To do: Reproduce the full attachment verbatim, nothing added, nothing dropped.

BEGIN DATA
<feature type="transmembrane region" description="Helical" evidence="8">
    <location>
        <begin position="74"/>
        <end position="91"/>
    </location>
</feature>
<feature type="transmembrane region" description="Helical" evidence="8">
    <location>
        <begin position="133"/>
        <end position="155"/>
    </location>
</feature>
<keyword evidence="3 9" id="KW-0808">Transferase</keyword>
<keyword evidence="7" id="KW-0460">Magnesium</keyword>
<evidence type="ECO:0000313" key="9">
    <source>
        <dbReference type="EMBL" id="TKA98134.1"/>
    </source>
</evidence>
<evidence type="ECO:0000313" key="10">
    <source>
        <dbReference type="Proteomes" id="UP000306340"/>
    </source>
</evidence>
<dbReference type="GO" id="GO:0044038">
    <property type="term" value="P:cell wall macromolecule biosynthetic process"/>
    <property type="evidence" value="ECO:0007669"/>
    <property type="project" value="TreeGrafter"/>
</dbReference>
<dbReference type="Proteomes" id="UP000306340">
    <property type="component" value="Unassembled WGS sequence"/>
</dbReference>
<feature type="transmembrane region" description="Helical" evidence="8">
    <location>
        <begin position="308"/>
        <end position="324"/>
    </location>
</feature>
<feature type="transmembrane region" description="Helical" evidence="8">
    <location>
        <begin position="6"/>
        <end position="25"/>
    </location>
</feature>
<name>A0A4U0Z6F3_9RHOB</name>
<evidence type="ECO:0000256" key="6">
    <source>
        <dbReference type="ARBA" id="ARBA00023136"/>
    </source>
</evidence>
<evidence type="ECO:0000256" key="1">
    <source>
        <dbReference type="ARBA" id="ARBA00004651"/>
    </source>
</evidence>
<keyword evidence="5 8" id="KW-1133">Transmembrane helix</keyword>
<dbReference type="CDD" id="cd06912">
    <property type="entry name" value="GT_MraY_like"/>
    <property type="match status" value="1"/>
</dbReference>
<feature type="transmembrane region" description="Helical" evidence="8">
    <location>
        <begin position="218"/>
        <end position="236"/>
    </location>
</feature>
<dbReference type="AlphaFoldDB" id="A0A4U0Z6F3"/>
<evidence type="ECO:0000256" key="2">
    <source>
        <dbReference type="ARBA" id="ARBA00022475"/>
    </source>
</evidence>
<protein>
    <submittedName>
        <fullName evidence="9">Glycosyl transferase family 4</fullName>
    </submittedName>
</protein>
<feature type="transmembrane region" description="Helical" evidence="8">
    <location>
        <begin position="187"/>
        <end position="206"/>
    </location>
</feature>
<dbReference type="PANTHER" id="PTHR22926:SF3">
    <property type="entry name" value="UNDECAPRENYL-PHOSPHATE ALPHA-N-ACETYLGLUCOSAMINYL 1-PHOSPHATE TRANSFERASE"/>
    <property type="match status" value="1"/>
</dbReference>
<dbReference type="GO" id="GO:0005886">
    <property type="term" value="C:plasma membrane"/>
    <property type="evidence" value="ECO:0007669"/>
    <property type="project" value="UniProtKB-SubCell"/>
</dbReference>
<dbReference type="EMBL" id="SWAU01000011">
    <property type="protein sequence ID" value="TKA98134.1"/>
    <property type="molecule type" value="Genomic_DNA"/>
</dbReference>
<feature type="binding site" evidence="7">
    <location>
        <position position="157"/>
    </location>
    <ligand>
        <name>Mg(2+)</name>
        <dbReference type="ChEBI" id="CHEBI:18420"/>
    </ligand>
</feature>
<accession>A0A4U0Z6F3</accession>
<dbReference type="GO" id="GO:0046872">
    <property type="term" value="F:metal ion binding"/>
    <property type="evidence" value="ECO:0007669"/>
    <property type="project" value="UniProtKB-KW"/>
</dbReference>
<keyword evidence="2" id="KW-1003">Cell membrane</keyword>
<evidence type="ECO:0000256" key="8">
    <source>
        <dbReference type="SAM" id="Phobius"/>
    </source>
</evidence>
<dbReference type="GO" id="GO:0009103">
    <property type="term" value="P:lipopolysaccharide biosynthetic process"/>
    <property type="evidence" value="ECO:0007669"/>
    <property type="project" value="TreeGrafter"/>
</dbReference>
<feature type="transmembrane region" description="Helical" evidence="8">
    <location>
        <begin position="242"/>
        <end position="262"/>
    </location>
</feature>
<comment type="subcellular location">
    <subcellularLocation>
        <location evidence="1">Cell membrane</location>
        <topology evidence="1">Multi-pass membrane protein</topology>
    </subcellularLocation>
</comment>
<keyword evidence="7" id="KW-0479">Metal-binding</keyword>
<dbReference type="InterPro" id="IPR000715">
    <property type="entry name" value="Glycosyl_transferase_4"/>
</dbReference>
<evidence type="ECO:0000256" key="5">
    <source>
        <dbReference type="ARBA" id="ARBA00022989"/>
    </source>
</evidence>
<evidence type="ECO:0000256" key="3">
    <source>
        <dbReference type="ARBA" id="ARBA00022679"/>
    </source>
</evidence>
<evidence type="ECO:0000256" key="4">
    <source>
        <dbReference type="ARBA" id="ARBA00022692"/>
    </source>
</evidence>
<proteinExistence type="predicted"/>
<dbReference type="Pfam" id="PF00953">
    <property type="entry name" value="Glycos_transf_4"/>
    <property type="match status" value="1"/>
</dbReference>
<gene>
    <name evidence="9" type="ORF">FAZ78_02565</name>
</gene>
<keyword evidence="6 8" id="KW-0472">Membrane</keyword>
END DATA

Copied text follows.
<feature type="transmembrane region" description="Helical" evidence="8">
    <location>
        <begin position="74"/>
        <end position="91"/>
    </location>
</feature>
<feature type="transmembrane region" description="Helical" evidence="8">
    <location>
        <begin position="133"/>
        <end position="155"/>
    </location>
</feature>
<keyword evidence="3 9" id="KW-0808">Transferase</keyword>
<keyword evidence="7" id="KW-0460">Magnesium</keyword>
<evidence type="ECO:0000313" key="9">
    <source>
        <dbReference type="EMBL" id="TKA98134.1"/>
    </source>
</evidence>
<evidence type="ECO:0000313" key="10">
    <source>
        <dbReference type="Proteomes" id="UP000306340"/>
    </source>
</evidence>
<dbReference type="GO" id="GO:0044038">
    <property type="term" value="P:cell wall macromolecule biosynthetic process"/>
    <property type="evidence" value="ECO:0007669"/>
    <property type="project" value="TreeGrafter"/>
</dbReference>
<dbReference type="Proteomes" id="UP000306340">
    <property type="component" value="Unassembled WGS sequence"/>
</dbReference>
<feature type="transmembrane region" description="Helical" evidence="8">
    <location>
        <begin position="308"/>
        <end position="324"/>
    </location>
</feature>
<feature type="transmembrane region" description="Helical" evidence="8">
    <location>
        <begin position="6"/>
        <end position="25"/>
    </location>
</feature>
<name>A0A4U0Z6F3_9RHOB</name>
<evidence type="ECO:0000256" key="6">
    <source>
        <dbReference type="ARBA" id="ARBA00023136"/>
    </source>
</evidence>
<evidence type="ECO:0000256" key="1">
    <source>
        <dbReference type="ARBA" id="ARBA00004651"/>
    </source>
</evidence>
<keyword evidence="5 8" id="KW-1133">Transmembrane helix</keyword>
<dbReference type="CDD" id="cd06912">
    <property type="entry name" value="GT_MraY_like"/>
    <property type="match status" value="1"/>
</dbReference>
<feature type="transmembrane region" description="Helical" evidence="8">
    <location>
        <begin position="218"/>
        <end position="236"/>
    </location>
</feature>
<dbReference type="AlphaFoldDB" id="A0A4U0Z6F3"/>
<evidence type="ECO:0000256" key="2">
    <source>
        <dbReference type="ARBA" id="ARBA00022475"/>
    </source>
</evidence>
<protein>
    <submittedName>
        <fullName evidence="9">Glycosyl transferase family 4</fullName>
    </submittedName>
</protein>
<feature type="transmembrane region" description="Helical" evidence="8">
    <location>
        <begin position="187"/>
        <end position="206"/>
    </location>
</feature>
<dbReference type="PANTHER" id="PTHR22926:SF3">
    <property type="entry name" value="UNDECAPRENYL-PHOSPHATE ALPHA-N-ACETYLGLUCOSAMINYL 1-PHOSPHATE TRANSFERASE"/>
    <property type="match status" value="1"/>
</dbReference>
<dbReference type="GO" id="GO:0005886">
    <property type="term" value="C:plasma membrane"/>
    <property type="evidence" value="ECO:0007669"/>
    <property type="project" value="UniProtKB-SubCell"/>
</dbReference>
<dbReference type="EMBL" id="SWAU01000011">
    <property type="protein sequence ID" value="TKA98134.1"/>
    <property type="molecule type" value="Genomic_DNA"/>
</dbReference>
<feature type="binding site" evidence="7">
    <location>
        <position position="157"/>
    </location>
    <ligand>
        <name>Mg(2+)</name>
        <dbReference type="ChEBI" id="CHEBI:18420"/>
    </ligand>
</feature>
<accession>A0A4U0Z6F3</accession>
<dbReference type="GO" id="GO:0046872">
    <property type="term" value="F:metal ion binding"/>
    <property type="evidence" value="ECO:0007669"/>
    <property type="project" value="UniProtKB-KW"/>
</dbReference>
<keyword evidence="2" id="KW-1003">Cell membrane</keyword>
<evidence type="ECO:0000256" key="8">
    <source>
        <dbReference type="SAM" id="Phobius"/>
    </source>
</evidence>
<dbReference type="GO" id="GO:0009103">
    <property type="term" value="P:lipopolysaccharide biosynthetic process"/>
    <property type="evidence" value="ECO:0007669"/>
    <property type="project" value="TreeGrafter"/>
</dbReference>
<feature type="transmembrane region" description="Helical" evidence="8">
    <location>
        <begin position="242"/>
        <end position="262"/>
    </location>
</feature>
<comment type="subcellular location">
    <subcellularLocation>
        <location evidence="1">Cell membrane</location>
        <topology evidence="1">Multi-pass membrane protein</topology>
    </subcellularLocation>
</comment>
<keyword evidence="7" id="KW-0479">Metal-binding</keyword>
<dbReference type="InterPro" id="IPR000715">
    <property type="entry name" value="Glycosyl_transferase_4"/>
</dbReference>
<evidence type="ECO:0000256" key="5">
    <source>
        <dbReference type="ARBA" id="ARBA00022989"/>
    </source>
</evidence>
<evidence type="ECO:0000256" key="3">
    <source>
        <dbReference type="ARBA" id="ARBA00022679"/>
    </source>
</evidence>
<evidence type="ECO:0000256" key="4">
    <source>
        <dbReference type="ARBA" id="ARBA00022692"/>
    </source>
</evidence>
<proteinExistence type="predicted"/>
<dbReference type="Pfam" id="PF00953">
    <property type="entry name" value="Glycos_transf_4"/>
    <property type="match status" value="1"/>
</dbReference>
<gene>
    <name evidence="9" type="ORF">FAZ78_02565</name>
</gene>
<keyword evidence="6 8" id="KW-0472">Membrane</keyword>